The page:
Using pervious concrete long overdue
June 30, 2009 · Updated 3:06 PM
I was pleased to read that the City of Bellevue was testing pervious concrete as a means to mitigate storm water runoff. This is overdue.
In 2005 (using data from 2003), an environmental consultant hired by the city (of Bellevue) reported on the degradation of streams and plant communities due to storm water runoff and development, and concluded that the city should implement specific recommendations for reducing stormwater runoff.
Before I undertook a research project on pervious concrete, I had no idea as to the magnitude of environmental problems caused by traditional pavements. The impact is large, and on various systems which the Bellevue Reporter article didn’t mention.
Water planners use a term, “imperviousness,” as an indicator to define the impact of land development on aquatic systems, specifically through the building of roads and rooftops. It takes only an imperviousness of 10 percent to cause a decline of species in stream systems. Surprisingly, 10 percent represents a density of about four persons per acre, or the density of a typical residential neighborhood.
Investigators demonstrated this in King County prior to and during housing developments like Klahanie, recording a significant increase in water discharge compared to undeveloped locations. This correlated with a loss of biodiversity, loss of fish habitat and decline in stream vegetation.
Traditional concrete (and asphalt) impact the environment in several ways.
A forest absorbs moisture both at the canopy level and through the ground, regulating the return of water to streams, modulating air temperatures and air quality, and improving water quality through filtration and absorption by microbes in the soil.
When forest is replaced by streets and rooftops, air temperature increases, creating Urban Heat Islands. UHIs are such an issue that NASA has for decades studied how they cause cities to have their own weather, creating micro-storms.
When rainwater hits pavement, it is shunted directly into streams and lakes via our storm sewers. (People erroneously believe our storm sewers go through a treatment process.)
Streams experience sudden high flows of water carrying all manners of toxins from the street: brake asbestos, engine oil, pesticides, lawn fertilizer, etc. The flow erodes stream banks, so creekside trees lose their footing. Shade is lost, water is toxified, bacteria multiplies, and fish and amphibians cannot survive the fluctuations or find shelter for eggs.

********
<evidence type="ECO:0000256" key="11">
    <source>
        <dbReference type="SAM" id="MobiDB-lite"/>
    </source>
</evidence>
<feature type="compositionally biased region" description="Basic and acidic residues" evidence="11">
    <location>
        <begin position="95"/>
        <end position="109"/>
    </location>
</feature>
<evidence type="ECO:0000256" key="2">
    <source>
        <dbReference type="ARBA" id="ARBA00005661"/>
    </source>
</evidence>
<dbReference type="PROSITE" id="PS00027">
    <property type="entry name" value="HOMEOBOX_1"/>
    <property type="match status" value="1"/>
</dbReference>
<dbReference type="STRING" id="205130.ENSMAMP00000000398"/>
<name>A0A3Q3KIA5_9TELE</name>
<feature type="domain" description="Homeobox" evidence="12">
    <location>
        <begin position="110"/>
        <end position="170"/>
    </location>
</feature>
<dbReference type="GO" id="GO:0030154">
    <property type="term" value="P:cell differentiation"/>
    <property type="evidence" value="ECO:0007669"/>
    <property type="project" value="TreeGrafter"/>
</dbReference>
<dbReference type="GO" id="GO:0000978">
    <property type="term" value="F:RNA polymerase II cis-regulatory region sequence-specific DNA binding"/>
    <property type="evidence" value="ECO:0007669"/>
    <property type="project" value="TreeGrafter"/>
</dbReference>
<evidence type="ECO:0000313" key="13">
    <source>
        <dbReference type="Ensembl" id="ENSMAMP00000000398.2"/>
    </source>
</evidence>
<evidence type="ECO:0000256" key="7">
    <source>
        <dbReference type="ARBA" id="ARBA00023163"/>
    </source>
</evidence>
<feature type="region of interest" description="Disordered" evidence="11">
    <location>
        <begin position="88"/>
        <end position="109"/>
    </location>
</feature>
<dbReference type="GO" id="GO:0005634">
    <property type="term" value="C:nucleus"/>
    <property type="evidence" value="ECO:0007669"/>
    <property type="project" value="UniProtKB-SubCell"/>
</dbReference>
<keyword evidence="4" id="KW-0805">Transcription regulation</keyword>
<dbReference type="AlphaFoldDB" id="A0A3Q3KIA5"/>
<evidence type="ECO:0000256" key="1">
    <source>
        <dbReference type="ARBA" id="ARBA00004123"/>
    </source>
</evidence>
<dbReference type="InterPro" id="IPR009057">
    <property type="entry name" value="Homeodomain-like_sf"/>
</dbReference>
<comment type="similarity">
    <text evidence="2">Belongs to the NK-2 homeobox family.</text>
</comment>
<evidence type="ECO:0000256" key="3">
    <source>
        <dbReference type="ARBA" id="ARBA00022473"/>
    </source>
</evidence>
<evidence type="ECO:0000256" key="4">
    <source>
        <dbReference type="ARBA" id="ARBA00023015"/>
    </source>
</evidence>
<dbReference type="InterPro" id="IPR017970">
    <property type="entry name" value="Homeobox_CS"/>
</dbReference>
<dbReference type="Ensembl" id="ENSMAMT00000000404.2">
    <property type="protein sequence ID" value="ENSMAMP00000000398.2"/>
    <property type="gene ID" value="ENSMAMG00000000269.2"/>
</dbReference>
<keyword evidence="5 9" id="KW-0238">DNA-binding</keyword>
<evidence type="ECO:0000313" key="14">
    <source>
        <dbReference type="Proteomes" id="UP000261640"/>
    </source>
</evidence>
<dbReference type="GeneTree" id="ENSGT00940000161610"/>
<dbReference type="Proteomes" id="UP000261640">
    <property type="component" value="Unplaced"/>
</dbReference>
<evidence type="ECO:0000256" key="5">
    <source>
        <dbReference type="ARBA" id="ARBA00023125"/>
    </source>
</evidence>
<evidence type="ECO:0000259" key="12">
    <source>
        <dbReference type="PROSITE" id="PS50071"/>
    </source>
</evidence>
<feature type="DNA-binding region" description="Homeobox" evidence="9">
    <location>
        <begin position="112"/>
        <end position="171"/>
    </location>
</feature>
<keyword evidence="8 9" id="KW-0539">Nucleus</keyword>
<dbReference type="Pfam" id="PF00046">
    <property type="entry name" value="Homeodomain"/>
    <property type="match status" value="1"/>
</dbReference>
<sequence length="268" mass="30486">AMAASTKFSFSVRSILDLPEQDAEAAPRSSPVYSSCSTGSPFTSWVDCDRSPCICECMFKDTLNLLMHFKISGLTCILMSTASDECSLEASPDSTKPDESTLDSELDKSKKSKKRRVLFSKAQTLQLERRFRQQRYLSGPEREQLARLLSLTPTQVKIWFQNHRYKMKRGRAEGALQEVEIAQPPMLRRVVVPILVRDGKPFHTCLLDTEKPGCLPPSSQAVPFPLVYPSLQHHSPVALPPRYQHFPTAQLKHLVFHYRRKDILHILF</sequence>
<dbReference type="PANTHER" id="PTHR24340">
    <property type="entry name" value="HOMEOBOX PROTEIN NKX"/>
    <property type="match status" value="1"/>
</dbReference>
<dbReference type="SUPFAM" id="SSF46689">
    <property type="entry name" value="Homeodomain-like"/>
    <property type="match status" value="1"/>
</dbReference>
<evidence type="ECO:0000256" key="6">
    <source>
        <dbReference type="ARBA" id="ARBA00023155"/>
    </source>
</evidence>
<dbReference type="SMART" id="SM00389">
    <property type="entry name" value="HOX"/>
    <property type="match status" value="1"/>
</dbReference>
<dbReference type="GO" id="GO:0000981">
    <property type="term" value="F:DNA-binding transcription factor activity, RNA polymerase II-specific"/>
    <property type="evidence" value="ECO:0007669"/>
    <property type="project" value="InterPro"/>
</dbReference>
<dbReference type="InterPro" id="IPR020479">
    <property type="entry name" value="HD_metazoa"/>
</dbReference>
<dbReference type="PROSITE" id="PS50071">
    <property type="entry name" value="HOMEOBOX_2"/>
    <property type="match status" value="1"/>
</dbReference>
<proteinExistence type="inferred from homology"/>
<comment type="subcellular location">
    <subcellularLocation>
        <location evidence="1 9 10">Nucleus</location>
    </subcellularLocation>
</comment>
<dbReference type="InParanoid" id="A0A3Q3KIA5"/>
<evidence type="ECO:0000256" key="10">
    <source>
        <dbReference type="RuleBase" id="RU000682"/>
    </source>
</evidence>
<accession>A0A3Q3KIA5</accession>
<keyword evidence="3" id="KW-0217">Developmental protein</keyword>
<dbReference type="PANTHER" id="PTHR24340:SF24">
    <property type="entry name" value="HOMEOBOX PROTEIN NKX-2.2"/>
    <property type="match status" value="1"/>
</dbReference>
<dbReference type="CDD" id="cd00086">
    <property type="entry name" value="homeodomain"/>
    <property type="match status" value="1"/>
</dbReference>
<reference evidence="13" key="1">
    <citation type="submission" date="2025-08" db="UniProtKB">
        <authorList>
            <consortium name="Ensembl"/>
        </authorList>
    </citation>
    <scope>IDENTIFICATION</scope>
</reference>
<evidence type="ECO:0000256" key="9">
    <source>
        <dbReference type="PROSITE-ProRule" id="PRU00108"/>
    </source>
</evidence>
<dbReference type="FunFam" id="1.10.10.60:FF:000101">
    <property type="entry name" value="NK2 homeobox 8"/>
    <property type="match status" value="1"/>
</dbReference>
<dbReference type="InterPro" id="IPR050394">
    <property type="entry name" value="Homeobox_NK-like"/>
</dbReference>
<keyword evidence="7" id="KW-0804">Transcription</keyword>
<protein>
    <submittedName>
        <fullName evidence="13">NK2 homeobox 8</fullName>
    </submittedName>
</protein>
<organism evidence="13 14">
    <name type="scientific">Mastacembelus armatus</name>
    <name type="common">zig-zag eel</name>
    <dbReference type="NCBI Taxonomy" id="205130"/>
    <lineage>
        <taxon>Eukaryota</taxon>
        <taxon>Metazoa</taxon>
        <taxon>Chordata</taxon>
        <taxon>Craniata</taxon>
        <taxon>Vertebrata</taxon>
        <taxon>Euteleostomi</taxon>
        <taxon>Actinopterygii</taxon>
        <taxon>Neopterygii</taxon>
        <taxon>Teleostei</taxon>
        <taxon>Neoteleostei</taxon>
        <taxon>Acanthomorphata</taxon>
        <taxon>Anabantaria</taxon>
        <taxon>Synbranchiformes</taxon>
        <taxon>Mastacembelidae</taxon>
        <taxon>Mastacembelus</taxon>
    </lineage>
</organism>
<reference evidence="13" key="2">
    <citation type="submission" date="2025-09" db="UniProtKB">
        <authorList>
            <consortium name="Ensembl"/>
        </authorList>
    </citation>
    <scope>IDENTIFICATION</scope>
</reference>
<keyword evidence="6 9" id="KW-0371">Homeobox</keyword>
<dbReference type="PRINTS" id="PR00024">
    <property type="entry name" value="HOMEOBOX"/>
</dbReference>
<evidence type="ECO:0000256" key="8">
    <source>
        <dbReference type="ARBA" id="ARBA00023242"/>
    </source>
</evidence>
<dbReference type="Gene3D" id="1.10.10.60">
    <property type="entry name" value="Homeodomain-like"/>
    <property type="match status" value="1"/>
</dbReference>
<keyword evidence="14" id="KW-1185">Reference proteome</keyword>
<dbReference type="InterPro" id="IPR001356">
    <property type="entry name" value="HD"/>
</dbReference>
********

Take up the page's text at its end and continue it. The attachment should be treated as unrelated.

Runoff into Lake Washington from the 520 floating bridge, for example, carries concentrations of trace metals several times higher than normal, and the levels double just with rush-hour traffic. Developers have used catchment ponds to retain stormwater in new developments, but these have been found to actually increase the concentration of toxins downstream.
Interestingly, the use of pervious pavements has not been a requirement for LEED (Leadership in Energy and Environmental Design) certification. New buildings with platinum certifications can have vast expanses of roofing and sit next to concrete parking lots. Not only do we lose our trees to the new building, but we create an Urban Heat Island with toxic runoff which affects trees and wildlife downstream.
It’s time we required the use of pervious pavements (pervious concrete, pervious asphalt, pervious tiles and good old gravel) wherever possible.
My one gripe with the city’s efficient program of re-asphalting our roads is that it does not allow for the retrofitting of pervious asphalt in our neighborhoods, where we need them to prevent stormwater from going into the sewer.
Pervious pavements have been used on the East Coast successfully for decades. Portland has its Green Streets program; Bellingham, Olympia, Arlington, Seattle, Issaquah, Marysville, Ft. Lewis, Des Moines and Whidbey Island all are pushing forth the use of pervious pavements.
It’s time for all cities to get on the bandwagon.
Several planners also commented that pervious pavements are more economical over the long-term.
In any case, given the environmental friendliness, cost should play even less of a role. Don’t you think?